My noble friend Lord Peel asked an interesting question. However, I point out that although both hornbeam and beech are capable of retaining their leaves, they are usually kept trimmed when in the form of a hedge; otherwise, they look appallingly ragged. People may plant leylandii in all innocence forgetting that the wretched things will grow three or four feet a year once they are established, and will keep growing at three or four feet a year for the next 50 or 60 years by which time they constitute a huge problem. I could almost make a case for suggesting that leylandii should never be planted in urban areas at all. However, that is a separate issue. If the Government can treat the matter sympathetically, that would be for the good of many people in many places.

Lord Hylton

I suspect that the answer to the point raised by the noble Earl, Lord Peel, lies in the penultimate sentence of the amendment in the word "semi-evergreen" which I take to include any tree or shrub which retains its leaf throughout the 12 months.

Earl Peel

That would exclude hornbeam.

Lord Bassam of Brighton

It falls to me to respond to the amendment. I do so with great sympathy for the case made by the noble Baroness, Lady Gardner. As she said, I responded to her Private Member's Bill from the Government Benches. I understand why inserting suitable provisions in the Anti-social Behaviour Bill is on the face of it a very attractive proposition. This is a thoroughly anti-social problem. I believe that the noble Baroness described people who are victims of it as hedge victims. She is absolutely right about that. We recognise that some people are victims of such anti-social behaviour on the part of their neighbours. I certainly admire the vigour with which she has attempted to argue the new clause into the scope of the Bill. Very skilfully, she has found a cunning way of trying to get it into the Bill. However, I have to suggest that to fit the matter into the Bill is far from comfortable. I do not believe that the amendment proposes a long-term solution to the problem that it seeks to address. The noble Baroness expressed that herself.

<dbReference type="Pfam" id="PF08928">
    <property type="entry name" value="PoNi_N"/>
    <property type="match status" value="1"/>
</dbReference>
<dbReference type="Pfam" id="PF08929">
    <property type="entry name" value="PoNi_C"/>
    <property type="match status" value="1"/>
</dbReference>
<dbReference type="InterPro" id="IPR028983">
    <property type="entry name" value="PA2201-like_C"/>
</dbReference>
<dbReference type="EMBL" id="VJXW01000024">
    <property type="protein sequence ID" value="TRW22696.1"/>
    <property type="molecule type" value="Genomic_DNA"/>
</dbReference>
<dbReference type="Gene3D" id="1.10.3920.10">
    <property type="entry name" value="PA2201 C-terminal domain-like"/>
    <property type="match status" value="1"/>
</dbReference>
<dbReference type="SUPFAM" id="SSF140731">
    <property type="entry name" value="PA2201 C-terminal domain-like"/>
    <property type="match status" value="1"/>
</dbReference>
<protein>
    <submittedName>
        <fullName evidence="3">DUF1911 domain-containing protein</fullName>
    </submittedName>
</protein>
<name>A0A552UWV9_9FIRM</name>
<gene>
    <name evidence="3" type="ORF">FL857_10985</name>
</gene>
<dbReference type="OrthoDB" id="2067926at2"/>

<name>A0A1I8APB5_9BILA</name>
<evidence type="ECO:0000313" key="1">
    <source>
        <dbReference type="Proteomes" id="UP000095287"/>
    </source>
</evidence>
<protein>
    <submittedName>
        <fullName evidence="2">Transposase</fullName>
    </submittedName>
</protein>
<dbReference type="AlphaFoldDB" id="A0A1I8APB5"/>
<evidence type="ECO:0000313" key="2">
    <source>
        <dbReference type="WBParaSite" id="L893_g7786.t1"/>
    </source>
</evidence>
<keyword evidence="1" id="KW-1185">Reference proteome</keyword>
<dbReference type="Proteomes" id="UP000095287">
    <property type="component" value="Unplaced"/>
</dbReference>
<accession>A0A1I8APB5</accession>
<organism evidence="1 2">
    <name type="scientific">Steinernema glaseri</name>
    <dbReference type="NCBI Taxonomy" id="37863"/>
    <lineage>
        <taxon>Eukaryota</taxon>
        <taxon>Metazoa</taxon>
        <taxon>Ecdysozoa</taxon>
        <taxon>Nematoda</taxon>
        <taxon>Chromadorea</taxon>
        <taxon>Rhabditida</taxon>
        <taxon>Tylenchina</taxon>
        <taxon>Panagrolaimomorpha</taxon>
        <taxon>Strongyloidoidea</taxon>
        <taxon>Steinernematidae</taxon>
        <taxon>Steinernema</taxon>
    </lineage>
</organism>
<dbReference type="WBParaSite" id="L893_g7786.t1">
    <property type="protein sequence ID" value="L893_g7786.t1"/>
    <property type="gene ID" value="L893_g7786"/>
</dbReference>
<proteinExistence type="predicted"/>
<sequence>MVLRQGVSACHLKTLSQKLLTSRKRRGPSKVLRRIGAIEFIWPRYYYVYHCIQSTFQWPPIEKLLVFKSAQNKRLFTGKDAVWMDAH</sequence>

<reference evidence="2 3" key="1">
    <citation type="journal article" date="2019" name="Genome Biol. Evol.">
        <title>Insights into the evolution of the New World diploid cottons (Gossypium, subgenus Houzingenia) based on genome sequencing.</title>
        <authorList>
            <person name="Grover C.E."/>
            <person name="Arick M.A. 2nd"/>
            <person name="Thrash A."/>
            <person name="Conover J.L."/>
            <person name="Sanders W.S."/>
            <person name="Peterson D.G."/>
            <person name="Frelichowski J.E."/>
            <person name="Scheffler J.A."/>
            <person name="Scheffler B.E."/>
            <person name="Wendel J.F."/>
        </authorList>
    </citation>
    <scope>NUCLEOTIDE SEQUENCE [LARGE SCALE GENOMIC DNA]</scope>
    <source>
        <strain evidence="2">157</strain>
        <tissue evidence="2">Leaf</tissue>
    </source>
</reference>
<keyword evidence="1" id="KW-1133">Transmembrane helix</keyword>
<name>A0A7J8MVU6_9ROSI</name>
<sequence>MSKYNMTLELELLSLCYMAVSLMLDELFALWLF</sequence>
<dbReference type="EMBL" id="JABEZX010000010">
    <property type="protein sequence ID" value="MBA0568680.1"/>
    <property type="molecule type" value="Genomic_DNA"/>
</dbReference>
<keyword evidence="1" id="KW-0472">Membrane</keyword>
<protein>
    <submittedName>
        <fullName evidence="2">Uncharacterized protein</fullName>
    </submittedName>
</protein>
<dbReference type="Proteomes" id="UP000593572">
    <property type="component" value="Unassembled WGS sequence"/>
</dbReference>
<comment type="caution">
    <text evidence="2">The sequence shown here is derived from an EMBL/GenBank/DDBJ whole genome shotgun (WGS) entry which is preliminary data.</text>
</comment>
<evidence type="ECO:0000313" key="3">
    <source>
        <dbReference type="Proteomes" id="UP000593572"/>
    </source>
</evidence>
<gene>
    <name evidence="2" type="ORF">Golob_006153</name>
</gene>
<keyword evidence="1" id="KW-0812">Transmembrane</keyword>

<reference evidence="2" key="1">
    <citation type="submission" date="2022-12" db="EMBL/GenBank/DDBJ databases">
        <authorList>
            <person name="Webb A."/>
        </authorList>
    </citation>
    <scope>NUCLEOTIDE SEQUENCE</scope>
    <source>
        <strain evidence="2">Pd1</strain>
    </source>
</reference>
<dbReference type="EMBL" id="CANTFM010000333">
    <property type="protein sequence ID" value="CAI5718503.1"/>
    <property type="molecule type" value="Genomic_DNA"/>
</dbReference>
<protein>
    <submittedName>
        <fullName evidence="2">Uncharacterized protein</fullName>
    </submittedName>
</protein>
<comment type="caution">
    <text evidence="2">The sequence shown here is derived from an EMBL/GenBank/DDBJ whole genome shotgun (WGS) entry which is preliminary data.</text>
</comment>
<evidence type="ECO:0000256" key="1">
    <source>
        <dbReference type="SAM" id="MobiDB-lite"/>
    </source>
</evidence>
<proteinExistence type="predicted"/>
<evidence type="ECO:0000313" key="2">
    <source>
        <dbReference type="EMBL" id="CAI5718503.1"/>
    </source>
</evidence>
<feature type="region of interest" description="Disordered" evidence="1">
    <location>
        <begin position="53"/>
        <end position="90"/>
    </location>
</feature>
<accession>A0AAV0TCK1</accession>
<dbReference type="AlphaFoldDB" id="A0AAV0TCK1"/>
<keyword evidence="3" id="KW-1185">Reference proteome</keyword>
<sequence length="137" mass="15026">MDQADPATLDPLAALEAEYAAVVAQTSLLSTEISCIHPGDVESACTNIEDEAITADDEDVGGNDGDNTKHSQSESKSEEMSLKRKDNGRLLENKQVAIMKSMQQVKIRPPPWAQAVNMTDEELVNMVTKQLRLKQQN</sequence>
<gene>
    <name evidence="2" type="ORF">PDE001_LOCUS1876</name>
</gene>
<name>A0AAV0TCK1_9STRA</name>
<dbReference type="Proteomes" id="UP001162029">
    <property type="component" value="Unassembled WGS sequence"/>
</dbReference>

In particular, the new powers would apply only to high hedges that adversely affected the general amenity of an area. Again, the noble Baroness made that point herself. Sadly, that is likely to exclude hedges that impact only on a neighbouring property, which is where the majority of problems arise. It also suggests that the offending hedges might have to be publicly visible, which would rule out a lot of hedges that are in back gardens. The amendment might, therefore, cover only a fraction of the existing cases. As she knows, the department has had many cases drawn to its attention. She said that she has often been inundated with correspondence on the subject. With our ministerial experience, we know how big the issue is.

Additionally, it is worth pointing out that it is unlikely that a local authority would be able, under the terms of the amendment, to require the long-term maintenance of a hedge at the lower height. The only way in which a local authority could deal with that continuing problem would be to issue a new remedial notice. In the end, the amendment does not offer the lasting solution that we all seek. It falls short of its target, and of the targets that have quite properly been established through consultation undertaken by the Government and through the Private Member's Bill.